You thought the Dark Ages are well behind us? Think again. As we speak, the world is getting darker. One day, we might even perish in a frozen, depressing shadow world. In fact, 'global dimming' may have killed hundreds of thousands of people already.
It’s some decades later. Things on Earth have gotten out of hand -- totally. Our planet has turned into a cold, terrible place. Outside, a dark gray ceiling of clouds permanently covers the sky. The Sun hasn’t shone for many, many years. It’s twilight out there, always. And it’s cold: a devastating ice age has come upon the planet.
Trust us: you don't want to live here. In the eternal night outside, people die by the millions. Those who survive, have turned into pale, sickly, depressed, lost souls who could do with a sunny vacation. In isolated bands, they stumble about through the darkness, cuddled together, clinging to life as good as they can. The stuff we call ‘culture’ has all but slipped away from them; the world's economy has long collapsed. Today, men live much like our ape-like ancestors did, always hungry, and always looking for food. They feed on a disgusting diet of slimy funguses, insects, rodents and mosses -- the only edible things that survive.
And frankly, without sunlight, mankind doesn’t stand a chance. Oxygen levels will drop, and food will get ever scarcer. In the end, we’ll die a horrible death, one man after the other, one community after the next. Probably, we will have forgotten what kind of a lush, sunny planet Earth once was.
Still, out there, above the clouds, the Sun is shining as bright as ever. It’s the thick clouds, that are causing all the trouble. They bounce back the sunlight into space, preventing it from reaching the Earth’s surface and its inhabitants. The result: darkness, and cold.
So, who put those clouds up there in the first place? Well, blame yourself: you did. You guessed it: it’s those humans and their pollution again. The Dark Apocalypse even has an official name: ‘global dimming’.
Already, the Earth is a bit darker and shadowyer than it should have been. Global Dimming was first discovered in the 1980s. In Israel, agricultural biologist Gerald Stanhill coincidentally discovered something weird: the sun shines about 22 percent less in Israel than it did in the 1950s. It is as if someone is slowly turning off the lights!
Then came 9-11. In the days following the terrorist attacks, air traffic was grounded. This led to a sudden, remarkable change in American weather. For three days, it was unusually sunny in the US. The nights were exceptionally bright. On average, it got one degree Celsius warmer in the US during those days. That doesn’t sound like much -- but it’s huge, in terms of climatology: the biggest jump in temperature ever witnessed.
After that, more evidence poured in that the world is really getting darker. Scientists discovered that water evaporates less readily than it did before. And the evidence came from all over the planet: the US is 10 percent darker now than it was in the 1950s, Western Europe 16 percent, and Russia almost 30 percent.
In fact, global dimming may have made its first victims already. In the 1980s, about a million Africans in the Sahel died during a massive drought. According to one theory, it was global dimming’s doing: the Sun simply didn’t shine hard enough to ‘power up’ the system that should have given the Sahel its rainy season. Poor Africans.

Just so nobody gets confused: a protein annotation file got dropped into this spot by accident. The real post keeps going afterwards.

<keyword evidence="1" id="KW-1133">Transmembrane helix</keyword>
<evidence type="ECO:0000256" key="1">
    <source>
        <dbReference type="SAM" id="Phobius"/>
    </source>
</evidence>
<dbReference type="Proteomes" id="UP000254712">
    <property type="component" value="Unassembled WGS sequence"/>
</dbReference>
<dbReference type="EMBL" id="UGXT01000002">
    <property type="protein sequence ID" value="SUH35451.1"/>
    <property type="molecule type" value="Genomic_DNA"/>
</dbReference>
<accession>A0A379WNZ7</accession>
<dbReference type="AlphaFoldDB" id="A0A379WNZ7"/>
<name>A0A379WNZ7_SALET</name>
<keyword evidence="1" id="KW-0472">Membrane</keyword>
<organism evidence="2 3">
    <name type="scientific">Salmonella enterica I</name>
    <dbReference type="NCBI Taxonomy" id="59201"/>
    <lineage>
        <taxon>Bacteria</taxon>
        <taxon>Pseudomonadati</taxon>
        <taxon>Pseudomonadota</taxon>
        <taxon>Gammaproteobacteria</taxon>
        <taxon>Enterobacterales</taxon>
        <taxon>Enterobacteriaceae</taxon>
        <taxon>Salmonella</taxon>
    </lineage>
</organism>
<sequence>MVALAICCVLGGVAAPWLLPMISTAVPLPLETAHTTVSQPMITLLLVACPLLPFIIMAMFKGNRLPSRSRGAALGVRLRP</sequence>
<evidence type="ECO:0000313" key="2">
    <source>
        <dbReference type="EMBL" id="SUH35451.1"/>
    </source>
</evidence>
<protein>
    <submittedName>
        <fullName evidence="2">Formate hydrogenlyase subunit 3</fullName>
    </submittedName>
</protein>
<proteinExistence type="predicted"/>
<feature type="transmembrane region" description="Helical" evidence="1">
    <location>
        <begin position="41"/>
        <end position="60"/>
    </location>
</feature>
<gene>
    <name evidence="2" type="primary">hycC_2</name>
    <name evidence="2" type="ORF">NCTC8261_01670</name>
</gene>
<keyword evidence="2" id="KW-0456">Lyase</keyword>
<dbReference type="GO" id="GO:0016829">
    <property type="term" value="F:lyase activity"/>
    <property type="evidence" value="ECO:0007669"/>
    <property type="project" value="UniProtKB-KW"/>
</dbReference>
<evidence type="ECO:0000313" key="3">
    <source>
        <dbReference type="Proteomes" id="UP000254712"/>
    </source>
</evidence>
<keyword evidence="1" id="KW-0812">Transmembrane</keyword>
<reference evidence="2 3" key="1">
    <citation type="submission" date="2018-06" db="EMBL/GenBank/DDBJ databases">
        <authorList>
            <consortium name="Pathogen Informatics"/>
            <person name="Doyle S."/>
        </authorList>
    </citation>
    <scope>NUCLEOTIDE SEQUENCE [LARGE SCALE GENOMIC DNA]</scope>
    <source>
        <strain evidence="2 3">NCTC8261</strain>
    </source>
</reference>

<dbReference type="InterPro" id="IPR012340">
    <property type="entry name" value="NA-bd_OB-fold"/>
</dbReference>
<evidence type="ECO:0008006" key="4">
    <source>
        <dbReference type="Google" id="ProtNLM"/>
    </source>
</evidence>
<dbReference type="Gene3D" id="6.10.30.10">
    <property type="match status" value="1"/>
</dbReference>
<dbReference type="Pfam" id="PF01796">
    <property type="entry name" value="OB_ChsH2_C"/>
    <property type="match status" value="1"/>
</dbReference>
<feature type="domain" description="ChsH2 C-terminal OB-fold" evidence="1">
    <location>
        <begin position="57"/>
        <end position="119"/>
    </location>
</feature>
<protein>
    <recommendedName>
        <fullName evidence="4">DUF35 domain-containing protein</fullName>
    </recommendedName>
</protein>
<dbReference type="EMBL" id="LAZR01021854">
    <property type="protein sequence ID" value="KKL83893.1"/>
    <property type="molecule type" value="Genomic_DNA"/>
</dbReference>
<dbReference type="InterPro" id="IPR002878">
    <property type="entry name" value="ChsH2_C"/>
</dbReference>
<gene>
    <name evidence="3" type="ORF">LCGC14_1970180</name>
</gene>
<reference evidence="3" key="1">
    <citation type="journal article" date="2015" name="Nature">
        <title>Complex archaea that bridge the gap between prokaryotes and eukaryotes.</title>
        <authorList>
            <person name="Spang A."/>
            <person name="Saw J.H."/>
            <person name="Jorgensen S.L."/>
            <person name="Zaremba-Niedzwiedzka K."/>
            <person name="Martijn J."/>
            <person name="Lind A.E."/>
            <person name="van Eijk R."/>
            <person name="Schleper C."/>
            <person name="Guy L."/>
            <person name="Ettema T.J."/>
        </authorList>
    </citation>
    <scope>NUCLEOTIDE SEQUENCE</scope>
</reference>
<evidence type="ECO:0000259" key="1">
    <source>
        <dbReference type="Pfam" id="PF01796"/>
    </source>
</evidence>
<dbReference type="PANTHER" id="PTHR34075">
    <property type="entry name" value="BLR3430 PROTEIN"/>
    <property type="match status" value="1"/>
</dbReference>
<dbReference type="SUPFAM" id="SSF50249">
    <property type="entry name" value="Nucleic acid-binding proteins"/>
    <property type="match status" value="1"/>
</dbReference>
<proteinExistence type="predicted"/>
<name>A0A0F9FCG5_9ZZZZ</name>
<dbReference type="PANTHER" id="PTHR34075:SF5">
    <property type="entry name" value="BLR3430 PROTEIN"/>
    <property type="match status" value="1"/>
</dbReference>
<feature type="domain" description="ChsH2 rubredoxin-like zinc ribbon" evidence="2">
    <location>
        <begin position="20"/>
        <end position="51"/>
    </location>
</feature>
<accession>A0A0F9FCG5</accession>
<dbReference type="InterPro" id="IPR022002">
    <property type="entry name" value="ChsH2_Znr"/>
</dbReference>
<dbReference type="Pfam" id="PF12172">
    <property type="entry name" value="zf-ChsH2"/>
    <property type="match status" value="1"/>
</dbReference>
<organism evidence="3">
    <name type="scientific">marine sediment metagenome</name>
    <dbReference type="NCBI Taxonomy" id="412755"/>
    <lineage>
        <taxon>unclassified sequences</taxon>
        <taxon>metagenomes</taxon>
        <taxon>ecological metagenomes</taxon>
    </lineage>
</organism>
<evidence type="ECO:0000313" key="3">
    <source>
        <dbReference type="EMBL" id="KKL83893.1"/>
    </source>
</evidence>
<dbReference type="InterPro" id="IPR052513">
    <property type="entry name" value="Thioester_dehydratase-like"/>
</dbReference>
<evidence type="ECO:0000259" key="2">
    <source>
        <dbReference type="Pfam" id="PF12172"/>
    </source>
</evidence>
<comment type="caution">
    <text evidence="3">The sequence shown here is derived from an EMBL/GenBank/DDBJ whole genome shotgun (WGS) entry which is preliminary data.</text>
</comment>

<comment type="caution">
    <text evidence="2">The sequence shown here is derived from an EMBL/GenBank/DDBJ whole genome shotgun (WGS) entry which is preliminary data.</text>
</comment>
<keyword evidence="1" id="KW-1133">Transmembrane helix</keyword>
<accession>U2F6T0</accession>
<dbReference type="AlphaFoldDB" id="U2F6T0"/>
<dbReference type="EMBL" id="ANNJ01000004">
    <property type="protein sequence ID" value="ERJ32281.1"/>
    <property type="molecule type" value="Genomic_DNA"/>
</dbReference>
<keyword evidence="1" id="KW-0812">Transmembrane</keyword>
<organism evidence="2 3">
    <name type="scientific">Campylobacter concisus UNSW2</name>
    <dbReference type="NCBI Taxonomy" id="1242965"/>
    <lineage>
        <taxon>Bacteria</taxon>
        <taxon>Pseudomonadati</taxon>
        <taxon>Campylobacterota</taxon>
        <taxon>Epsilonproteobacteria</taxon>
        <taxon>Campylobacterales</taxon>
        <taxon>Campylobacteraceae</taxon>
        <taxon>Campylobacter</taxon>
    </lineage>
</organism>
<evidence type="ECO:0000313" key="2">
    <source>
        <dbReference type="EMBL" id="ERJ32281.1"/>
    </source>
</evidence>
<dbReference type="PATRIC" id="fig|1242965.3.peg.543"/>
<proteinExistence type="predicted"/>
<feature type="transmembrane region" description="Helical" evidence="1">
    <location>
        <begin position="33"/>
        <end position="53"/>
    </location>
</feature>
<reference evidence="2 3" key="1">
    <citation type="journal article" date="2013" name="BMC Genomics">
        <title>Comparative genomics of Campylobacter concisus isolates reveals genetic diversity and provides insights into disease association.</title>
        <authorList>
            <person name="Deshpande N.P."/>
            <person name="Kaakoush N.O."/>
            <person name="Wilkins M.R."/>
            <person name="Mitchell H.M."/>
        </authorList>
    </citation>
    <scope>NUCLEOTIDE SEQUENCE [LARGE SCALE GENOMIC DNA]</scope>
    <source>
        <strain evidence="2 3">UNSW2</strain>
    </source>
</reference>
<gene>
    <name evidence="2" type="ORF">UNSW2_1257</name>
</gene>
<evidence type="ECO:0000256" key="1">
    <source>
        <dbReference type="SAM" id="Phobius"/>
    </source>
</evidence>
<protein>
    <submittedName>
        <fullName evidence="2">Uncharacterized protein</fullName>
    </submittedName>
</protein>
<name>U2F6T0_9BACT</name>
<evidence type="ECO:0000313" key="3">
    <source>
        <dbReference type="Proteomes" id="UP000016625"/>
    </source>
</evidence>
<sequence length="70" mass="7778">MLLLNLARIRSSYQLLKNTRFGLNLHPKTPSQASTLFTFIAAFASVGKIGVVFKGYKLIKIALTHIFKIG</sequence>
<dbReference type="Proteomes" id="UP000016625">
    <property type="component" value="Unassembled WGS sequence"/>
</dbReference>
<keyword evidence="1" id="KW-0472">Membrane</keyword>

Freeze or fry?
But hey, wait a minute, wasn’t the world getting warmer, instead of colder? How about global warming? You’re absolutely right. There’s massive evidence that the world is indeed getting warmer. But it’s also getting darker. In fact, many scientists believe that global dimming puts the brakes on the warming of our planet. Without global dimming, global warming would be much, much worse!
And there’s no telling which will win in the end, heat or cold. Roughly speaking, global dimming is faster and heftier, while global warming is slower and more gradual. Somewhere down the line, there could be a threshold, a point where Dimming beats Warming. Suddenly, we’d see temperatures drop. We’d be preparing that rodent soup in the dark in no time -- say, within several generations.
On the other hand, maybe we will be fine. There’s an upshot: the particles in the sky that bounce back the sunlight, don’t live that long. They’ll rain down on Earth and get washed away, and that will be it. No ice age, no chewing on rats and bugs. (Well, unless the so-called ‘Hydroxyl Collapse’ kicks in)
What’s more, we’re killing global dimming already. In Europe and the US, more and more laws forbid the use of fuels and chemicals that puff noxious particles in the air. Off with you, you mean, sunlight-blocking clouds of dirt!
But hold it. There could be a horrible backlash. Didn’t we just say that global dimming very likely holds back global warming? There you go: if we stop polluting the skies and put that sunlight back on, the consequences could be truly apocalyptic. Global warming will fiercely kick in again. Suddenly, the Sun will shine abundantly, pushing temperatures up by several degrees. We’d have savage summers, and lukewarm winters.
According to several studies, this would sort of... well, kill us, really. By 2030, the poles, the glaciers and Greenland’s ice sheet would melt. Sea levels would jump up, flooding billions of homes. The Amazon rainforest would whither and turn into desert. The northern parts of Europe and the US would get an African climate. We might even have a runaway greenhouse effect, a spine-chilling climate mishap that would literally kill every living on Earth.
So, what do you prefer? To fry or to freeze? Would you like to get roasted, or would you rather die in the dark, chewing on bugs? Hmm... Perhaps it’s a better idea to cut down a little on both pollution and greenhouse gases, after all.